“Correct,” said Stuart. “Those are the important things. You forget one thing though. Mary Bendix, what did Henry Rackmeyer forget?”
“He forgot ice cream with chocolate sauce on it,” said Mary quickly.
“Exactly,” said Stuart. “Ice cream is important.”
I’m good with that.
Given the centuries of Christian compromise with bigotry, believers today must be prepared to tear down old structures and build up new ones.
In August of 1963, Martin Luther King, Jr. delivered his famous “I Have a Dream” speech, calling on all Americans to view others not by the color of their skin but by the content of their character. Yet King included another powerful word, one that is often overlooked. Warning against the “tranquilizing drug of gradualism,” King emphasized the fierce urgency of now, the need to resist the status quo and take immediate action.
King’s call to action, first issued over fifty years ago, is relevant for the church in America today. Churches remain racially segregated and are largely ineffective in addressing complex racial challenges. In The Color of Compromise, Jemar Tisby takes us back to the root of this injustice in the American church, highlighting the cultural and institutional tables we have to flip in order to bring about progress between black and white people.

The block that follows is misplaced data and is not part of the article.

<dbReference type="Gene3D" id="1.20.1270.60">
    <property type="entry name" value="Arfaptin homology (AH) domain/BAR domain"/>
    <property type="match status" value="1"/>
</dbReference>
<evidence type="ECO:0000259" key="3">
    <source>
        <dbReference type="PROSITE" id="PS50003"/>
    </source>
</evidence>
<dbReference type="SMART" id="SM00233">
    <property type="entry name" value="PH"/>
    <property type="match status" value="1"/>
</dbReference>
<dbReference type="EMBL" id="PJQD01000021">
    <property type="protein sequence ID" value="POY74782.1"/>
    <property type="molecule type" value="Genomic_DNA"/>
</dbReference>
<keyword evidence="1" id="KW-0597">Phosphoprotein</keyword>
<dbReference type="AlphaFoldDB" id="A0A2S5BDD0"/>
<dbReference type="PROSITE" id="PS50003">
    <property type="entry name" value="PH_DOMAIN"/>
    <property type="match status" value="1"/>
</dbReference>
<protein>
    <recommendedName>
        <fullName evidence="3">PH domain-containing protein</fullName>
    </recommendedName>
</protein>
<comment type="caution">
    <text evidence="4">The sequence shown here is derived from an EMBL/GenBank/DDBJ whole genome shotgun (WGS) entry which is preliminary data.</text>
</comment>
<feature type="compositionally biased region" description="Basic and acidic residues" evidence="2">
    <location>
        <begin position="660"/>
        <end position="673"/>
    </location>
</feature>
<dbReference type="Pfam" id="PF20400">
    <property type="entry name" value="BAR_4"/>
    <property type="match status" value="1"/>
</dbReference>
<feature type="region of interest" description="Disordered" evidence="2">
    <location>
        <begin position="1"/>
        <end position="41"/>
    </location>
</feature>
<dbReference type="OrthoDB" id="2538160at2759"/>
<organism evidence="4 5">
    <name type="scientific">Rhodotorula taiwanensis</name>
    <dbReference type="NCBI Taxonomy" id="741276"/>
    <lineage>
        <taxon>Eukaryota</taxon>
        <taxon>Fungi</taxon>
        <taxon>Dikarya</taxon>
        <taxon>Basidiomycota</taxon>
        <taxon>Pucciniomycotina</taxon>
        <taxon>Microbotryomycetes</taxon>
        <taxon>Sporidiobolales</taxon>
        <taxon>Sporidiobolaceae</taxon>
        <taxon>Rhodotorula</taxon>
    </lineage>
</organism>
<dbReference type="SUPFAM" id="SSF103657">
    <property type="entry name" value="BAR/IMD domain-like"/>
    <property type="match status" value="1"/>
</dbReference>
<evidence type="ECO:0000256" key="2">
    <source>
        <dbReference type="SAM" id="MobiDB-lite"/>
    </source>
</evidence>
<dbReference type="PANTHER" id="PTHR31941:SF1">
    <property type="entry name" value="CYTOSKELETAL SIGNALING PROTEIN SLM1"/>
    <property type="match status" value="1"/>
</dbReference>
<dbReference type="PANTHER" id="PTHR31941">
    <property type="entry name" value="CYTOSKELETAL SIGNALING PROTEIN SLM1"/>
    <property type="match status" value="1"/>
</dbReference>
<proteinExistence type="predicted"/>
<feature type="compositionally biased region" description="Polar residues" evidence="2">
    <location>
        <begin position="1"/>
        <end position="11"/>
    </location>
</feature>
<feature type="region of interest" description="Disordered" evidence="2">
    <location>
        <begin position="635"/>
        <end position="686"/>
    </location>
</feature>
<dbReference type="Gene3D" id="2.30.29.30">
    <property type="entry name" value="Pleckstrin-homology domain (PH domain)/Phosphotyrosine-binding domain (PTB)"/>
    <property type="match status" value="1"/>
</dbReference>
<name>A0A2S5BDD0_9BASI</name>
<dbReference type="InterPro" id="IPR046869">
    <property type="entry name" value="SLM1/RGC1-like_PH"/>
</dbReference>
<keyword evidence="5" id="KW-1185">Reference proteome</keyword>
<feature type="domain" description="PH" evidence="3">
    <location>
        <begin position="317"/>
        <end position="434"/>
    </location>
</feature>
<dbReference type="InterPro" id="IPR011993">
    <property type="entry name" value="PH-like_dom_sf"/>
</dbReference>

Tisby provides a unique survey of American Christianity’s racial past, revealing the concrete and chilling ways people of faith have worked against racial justice. Understanding our racial history sets the stage for solutions, but until we understand the depth of the malady we won’t fully embrace the aggressive treatment it requires. Given the centuries of Christian compromise with bigotry, believers today must be prepared to tear down old structures and build up new ones. This book provides an in-depth diagnosis for a racially divided American church and suggests ways to foster a more equitable and inclusive environment among God’s people.
I thought about writing a few paragraph of a review, but honestly, I don’t think I need to add much more. The church needs to read this book. Will it be hard for some? Will some want to jump to the defensive? Absolutely. But it’s too important of a topic to not read it, work through it, ask questions, pray, and work to bring healing.
This book is needed. This book is important. Please, read it.
I was going through some books this morning (deciding which books to take on vacation is no easy task ;), and thought I would share a few books for those looking for some last minute ideas. They’re different genres and styles, so if you were stuck, hopefully this will help you!
- For the person who wants to dive deeper in history (and wants to create change): The Color of Compromise by Jemar Tisby
- For the person who loves stories of friendship (and wants to learn about people different from them): Once We Were Strangers by Shawn Smucker
- For the thinker and writer (and journal collector 😉: Burning Ships (A Guided Journal) by Douglas Mann
- For the person who likes to laugh (or teaches English!): P is for Pterodactyl by Raj Haldar and Chris Carpenter